My landlord came down while eating some cereal but he kept pouncing on her and when we pushed him away he walked away with his tail curling upwards, which I read to be a sign of confidence/dominance. He also seems to sneak onto our bed when we are sleeping but whenever I feel a vibration I assert him with a firm "NO" and push him off, but he keeps on trying to get on the bed. He's extremely defiant.
He is not defiant. He is a puppy and his life revolves around playing and getting attention. Manage his environment so he naturally makes good choices, and can live up to your expectations of him, instead of leaving the choices wide open and giving him too many opportunities to make the wrong choice. If you don't want him jumping on people, put him on leash when people come over. If you don't want him up on the bed at night, let him sleep in his crate.

I know persistency is the key and rewarding good behavior is the way to train, but it seems like we're making no progress at all. People have recommended alpha rolling but it seems stupid to pin a puppy to the ground.
You are absolutely right about the alpha roll! And you don't make progress with such strongly ingrained behaviours in only two weeks. He seems happy, energetic, playful, WANTS to interact with you and other people, that is an AWESOME pup! Celebrate your success, the fun, the bond, the engagement, manage the rest. Let him be a puppy, and enjoy this time. Adjust your expectations, it will all come together down the road.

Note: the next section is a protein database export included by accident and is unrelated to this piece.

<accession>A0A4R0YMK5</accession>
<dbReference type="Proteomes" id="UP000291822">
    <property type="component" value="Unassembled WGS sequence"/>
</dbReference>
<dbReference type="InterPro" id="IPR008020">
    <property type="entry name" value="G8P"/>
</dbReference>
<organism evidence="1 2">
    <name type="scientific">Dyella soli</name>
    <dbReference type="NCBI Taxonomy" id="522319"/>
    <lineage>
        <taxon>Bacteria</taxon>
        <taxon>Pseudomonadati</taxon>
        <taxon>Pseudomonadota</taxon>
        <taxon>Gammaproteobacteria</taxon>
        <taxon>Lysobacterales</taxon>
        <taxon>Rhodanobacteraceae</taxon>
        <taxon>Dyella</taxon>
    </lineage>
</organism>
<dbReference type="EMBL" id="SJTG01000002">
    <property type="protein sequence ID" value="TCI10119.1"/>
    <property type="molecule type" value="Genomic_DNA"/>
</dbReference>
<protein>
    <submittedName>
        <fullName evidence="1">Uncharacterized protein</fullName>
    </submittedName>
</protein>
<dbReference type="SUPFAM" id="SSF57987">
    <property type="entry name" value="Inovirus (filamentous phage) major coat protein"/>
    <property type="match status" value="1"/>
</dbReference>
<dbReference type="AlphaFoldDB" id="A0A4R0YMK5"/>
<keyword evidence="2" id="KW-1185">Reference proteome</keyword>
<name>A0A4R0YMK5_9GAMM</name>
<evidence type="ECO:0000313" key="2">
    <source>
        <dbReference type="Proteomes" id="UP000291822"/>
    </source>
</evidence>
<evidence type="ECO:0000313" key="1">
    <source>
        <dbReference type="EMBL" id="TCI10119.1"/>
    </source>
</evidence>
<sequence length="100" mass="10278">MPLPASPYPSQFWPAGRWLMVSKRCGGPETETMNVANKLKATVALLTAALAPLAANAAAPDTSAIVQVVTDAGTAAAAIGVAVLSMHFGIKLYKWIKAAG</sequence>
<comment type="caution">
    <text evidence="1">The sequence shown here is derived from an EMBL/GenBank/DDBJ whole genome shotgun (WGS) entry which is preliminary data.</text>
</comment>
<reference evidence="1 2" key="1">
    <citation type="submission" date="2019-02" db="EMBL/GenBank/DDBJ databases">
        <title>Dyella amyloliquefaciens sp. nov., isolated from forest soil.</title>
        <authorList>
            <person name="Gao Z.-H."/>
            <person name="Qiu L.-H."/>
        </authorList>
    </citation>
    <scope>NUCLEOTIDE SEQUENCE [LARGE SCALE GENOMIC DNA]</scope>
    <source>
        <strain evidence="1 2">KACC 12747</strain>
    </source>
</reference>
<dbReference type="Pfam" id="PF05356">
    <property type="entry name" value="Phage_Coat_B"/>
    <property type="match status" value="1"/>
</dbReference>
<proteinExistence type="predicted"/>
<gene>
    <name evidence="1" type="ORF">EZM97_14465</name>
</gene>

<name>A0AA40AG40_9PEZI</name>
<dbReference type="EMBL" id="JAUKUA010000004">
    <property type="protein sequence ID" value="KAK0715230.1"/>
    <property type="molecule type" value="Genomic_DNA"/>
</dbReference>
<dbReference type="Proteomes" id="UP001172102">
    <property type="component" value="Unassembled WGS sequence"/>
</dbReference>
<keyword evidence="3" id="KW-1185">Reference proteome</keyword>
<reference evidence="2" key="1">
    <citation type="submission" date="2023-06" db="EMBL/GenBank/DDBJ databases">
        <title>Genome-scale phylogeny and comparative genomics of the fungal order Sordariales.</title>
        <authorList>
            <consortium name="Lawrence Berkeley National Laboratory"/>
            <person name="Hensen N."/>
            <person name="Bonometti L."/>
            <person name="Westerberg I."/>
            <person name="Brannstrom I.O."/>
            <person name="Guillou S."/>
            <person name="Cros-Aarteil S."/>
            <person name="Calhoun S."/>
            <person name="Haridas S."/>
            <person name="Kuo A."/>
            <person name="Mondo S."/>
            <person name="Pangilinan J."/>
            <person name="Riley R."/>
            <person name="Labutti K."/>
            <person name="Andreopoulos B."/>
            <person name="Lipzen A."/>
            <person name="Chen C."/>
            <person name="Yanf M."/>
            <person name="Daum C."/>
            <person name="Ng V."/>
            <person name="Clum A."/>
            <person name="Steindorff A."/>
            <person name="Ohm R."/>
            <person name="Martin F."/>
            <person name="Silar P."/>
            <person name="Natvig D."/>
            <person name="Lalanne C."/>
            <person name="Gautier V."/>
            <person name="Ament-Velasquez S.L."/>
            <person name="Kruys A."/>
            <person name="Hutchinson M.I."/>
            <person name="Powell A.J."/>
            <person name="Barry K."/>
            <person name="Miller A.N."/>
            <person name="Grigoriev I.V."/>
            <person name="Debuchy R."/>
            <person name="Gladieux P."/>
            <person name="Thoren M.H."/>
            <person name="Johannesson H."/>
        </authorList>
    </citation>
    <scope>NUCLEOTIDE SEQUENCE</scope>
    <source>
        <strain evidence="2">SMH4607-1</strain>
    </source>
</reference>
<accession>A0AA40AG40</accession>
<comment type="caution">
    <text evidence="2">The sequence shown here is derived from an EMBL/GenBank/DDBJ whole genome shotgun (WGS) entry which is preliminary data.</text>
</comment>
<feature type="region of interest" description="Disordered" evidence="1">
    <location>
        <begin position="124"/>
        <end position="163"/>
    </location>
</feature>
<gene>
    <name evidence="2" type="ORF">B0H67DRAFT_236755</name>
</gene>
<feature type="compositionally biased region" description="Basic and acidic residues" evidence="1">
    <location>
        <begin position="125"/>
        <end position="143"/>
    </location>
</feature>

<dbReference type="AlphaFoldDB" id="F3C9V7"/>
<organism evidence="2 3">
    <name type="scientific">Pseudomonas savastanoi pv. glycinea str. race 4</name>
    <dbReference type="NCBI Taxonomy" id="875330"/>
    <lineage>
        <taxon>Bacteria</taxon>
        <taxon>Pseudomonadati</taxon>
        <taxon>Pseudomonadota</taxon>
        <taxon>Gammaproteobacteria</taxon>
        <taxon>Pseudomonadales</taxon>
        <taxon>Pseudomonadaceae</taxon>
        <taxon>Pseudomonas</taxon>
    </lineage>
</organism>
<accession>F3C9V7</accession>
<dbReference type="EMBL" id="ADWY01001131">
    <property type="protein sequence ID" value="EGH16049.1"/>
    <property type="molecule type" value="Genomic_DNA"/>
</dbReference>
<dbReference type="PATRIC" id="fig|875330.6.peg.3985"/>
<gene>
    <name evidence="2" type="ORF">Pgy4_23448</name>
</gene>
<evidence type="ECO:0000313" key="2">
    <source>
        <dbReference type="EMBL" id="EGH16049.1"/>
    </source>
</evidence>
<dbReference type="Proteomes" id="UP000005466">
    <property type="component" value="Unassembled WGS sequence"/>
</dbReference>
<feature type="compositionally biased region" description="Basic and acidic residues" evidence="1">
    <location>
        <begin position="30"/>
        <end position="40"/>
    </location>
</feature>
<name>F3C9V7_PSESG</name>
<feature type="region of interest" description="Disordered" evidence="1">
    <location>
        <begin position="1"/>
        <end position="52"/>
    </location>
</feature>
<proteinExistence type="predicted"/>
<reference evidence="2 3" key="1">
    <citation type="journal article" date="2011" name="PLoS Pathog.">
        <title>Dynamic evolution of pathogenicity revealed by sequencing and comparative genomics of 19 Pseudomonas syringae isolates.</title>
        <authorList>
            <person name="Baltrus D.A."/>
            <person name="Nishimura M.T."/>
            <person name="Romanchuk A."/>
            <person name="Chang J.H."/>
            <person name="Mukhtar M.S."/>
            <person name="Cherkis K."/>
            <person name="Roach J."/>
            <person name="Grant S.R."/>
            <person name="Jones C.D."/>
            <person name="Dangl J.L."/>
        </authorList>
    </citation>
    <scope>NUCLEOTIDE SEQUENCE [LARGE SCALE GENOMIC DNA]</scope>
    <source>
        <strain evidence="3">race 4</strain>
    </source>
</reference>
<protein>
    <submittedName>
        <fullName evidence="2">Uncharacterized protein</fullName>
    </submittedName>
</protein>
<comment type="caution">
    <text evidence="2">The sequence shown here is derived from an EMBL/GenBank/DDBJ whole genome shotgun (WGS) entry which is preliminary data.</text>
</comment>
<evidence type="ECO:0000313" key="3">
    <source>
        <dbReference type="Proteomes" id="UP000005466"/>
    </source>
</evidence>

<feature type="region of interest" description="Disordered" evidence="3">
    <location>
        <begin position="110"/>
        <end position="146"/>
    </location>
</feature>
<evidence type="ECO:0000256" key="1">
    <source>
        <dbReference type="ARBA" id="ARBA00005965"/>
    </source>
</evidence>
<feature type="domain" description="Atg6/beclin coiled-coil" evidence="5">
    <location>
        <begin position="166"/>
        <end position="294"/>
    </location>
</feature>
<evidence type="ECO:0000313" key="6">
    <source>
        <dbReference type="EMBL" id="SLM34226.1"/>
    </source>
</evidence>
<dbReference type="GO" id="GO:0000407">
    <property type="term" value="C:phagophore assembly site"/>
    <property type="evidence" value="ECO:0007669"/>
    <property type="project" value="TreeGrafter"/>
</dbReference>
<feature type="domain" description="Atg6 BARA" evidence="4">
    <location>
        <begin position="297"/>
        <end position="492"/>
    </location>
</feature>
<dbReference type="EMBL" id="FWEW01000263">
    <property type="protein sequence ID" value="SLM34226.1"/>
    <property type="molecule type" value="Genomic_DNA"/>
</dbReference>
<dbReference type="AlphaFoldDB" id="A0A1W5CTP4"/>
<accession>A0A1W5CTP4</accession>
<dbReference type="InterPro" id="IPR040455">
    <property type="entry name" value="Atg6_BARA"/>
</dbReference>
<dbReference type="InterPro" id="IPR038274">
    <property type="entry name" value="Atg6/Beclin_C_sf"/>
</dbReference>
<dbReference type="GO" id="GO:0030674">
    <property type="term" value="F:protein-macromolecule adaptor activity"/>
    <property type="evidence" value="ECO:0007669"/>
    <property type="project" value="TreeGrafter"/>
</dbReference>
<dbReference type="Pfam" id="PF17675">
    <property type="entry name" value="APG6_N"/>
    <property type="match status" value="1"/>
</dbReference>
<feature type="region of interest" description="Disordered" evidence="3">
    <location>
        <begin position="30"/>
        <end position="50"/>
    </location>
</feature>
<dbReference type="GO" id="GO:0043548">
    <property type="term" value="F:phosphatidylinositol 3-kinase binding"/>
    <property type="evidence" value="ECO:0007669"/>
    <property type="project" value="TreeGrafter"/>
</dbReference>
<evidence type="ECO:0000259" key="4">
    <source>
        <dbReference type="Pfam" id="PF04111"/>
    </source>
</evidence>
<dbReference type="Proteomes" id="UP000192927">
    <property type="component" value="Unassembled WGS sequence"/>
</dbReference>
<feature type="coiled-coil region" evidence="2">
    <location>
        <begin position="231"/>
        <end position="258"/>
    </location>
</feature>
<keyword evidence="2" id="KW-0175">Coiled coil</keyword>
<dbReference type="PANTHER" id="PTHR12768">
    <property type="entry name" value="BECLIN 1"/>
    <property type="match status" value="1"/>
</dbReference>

·
Registered
Joined
·
9,721 Posts
The best advice I can give you is to read this forum.

Read about German Shepherd puppies. Read about the breed you have chosen and its characteristics.

You can't even compare a GSD to a Golden Retriever. They are both dogs, but that is where the similarities end.
Your job right now is to have *fun* with your puppy. Bond with him.
Make him think you are the source of all things good and wonderful.

Play tug and always let him win. Then have a party when he does. Go out of walks, let him explore on a flexi leash, then have him come to you (reel him in if he does not) and make it seem like the best thing ever. Carry treats. Give him treats when he does the desired behavior.

Play ball. Place some treats around the house, take him on the leash, and have him find the treats. Praise him when he does.

Don't make life a regimented chore.
The key to a non-aggressive dog is not dominating him, but forging a strong bond based on trust and respect.
 

·
Banned
Joined
·
1,283 Posts
everything said above


OP please take the good advice posted in the manner it is given, with respect and the end game of building a productive relationship with you & yr dog, that is most all any of the members care about here.

just saying this as people can tahke info in the wrong way sometimes, not saying you are.

good luck, it is supposed to be fun, enjoy yr puppy.
 

·
Premium Member
Joined
·
16,941 Posts
These are some tactics I've been working on...
- I never walk over/around him. I make him move.